Professor of economics and health policy, Carnegie Mellon University; governing board chair, Health Care Cost Institute

Obviously the passage and implementation of the Affordable Care Act was a landmark moment in health policy and has greatly expanded the number of people with health insurance coverage.

“The passage and implementation of the Affordable Care Act was a landmark moment in health policy and has greatly expanded the number of people with health insurance coverage.”

Carnegie Mellon professor Martin Gaynor

I think they got a lot right with the ACA; like anything else, there are some things that could be done better. The ACA made a huge amount of progress on getting individual health insurance markets to work reasonably effectively, but everyone acknowledges that if the ACA is to continue, there needs to be changes. The markets are far from falling apart, but some modifications are in order. I don't view that as a failure—with any major program you'll need to make modifications as you go along.

On cost control, health care spending growth in the United States has moderated greatly, particularly for the Medicare program. So something good is happening, but how much of that is due to the Affordable Care Act is hard to say.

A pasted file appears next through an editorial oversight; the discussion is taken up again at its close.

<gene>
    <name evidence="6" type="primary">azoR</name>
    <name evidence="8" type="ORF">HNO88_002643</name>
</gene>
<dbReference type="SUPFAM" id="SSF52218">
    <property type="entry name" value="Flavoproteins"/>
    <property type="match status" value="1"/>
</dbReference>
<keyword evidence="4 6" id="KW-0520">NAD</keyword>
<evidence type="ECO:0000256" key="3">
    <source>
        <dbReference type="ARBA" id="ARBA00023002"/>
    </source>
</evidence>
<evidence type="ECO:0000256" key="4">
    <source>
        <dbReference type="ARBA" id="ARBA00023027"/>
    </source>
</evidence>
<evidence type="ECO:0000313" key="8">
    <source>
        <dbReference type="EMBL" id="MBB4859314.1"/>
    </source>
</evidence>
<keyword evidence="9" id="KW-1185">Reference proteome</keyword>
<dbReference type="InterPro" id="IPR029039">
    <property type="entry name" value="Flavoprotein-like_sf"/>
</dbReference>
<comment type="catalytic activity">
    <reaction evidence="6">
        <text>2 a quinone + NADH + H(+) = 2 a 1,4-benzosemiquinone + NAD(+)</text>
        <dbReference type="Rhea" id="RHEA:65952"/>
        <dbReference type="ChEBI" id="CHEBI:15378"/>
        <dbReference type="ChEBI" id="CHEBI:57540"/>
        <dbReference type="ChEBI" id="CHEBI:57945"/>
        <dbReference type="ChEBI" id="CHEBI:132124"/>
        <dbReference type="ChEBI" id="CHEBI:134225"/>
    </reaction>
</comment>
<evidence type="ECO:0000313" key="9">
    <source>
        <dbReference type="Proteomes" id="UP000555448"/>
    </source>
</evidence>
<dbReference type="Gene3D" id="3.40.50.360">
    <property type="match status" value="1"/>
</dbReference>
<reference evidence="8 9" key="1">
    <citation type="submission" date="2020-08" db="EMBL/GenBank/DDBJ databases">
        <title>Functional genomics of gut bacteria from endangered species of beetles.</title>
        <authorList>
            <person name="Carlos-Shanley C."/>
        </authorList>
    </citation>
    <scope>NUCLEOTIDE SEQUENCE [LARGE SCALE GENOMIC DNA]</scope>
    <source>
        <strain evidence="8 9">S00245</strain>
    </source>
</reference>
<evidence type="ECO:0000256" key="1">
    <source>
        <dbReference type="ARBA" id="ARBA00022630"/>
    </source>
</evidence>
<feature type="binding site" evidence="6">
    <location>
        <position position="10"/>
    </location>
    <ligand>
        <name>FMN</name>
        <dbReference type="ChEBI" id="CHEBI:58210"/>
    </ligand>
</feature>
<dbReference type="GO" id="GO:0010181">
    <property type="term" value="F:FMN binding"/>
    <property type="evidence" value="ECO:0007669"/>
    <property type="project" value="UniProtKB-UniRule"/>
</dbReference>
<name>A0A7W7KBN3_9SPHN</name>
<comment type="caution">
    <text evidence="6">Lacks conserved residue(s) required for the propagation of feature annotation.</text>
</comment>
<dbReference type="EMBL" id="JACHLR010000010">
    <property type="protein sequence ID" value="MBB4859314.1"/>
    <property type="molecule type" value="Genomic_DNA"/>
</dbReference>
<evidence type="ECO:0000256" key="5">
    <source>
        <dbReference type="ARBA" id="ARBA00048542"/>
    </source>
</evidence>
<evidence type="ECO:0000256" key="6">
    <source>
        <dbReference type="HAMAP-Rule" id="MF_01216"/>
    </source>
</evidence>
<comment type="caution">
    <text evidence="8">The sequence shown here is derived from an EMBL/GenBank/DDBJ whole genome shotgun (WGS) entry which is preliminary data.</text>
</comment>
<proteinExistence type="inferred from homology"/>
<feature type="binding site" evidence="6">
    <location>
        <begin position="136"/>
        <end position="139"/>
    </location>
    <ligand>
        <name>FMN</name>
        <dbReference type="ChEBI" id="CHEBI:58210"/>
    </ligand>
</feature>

Some other things that happened under the Obama administration that were beneficial, even if they weren't flashy, have to do with competition. The federal antitrust enforcement agencies have been very active, and not just in going after big headline mergers, but also on smaller things—like state licensing boards, Certificate of Public Advantage, the state-action immunity doctrine, and occupational licensing—that affect the competitive market environment and have profound impacts.

These are things that don't make headlines and don't change the entire health system, but they do start to help make the markets that we rely upon in health care work better.

12 things CEOs need to know in 2017

12 things CEOs need to know in 2017

The continued growth of the consumer-driven health care market threatens the durability of patient-provider relationships—and, at the same time, the push toward population health management and risk-based payment is greater than ever.

Hospitals and health systems must adopt a two-pronged strategy to respond to these pressures and serve both public payers and the private sector.

At the core of that strategy? A formula of accessible, reliable, and affordable care that wins consumer preferences and drives loyalty over time. Below, we share 12 key insights for senior executives working to create a consumer-focused health system.

Download the research brief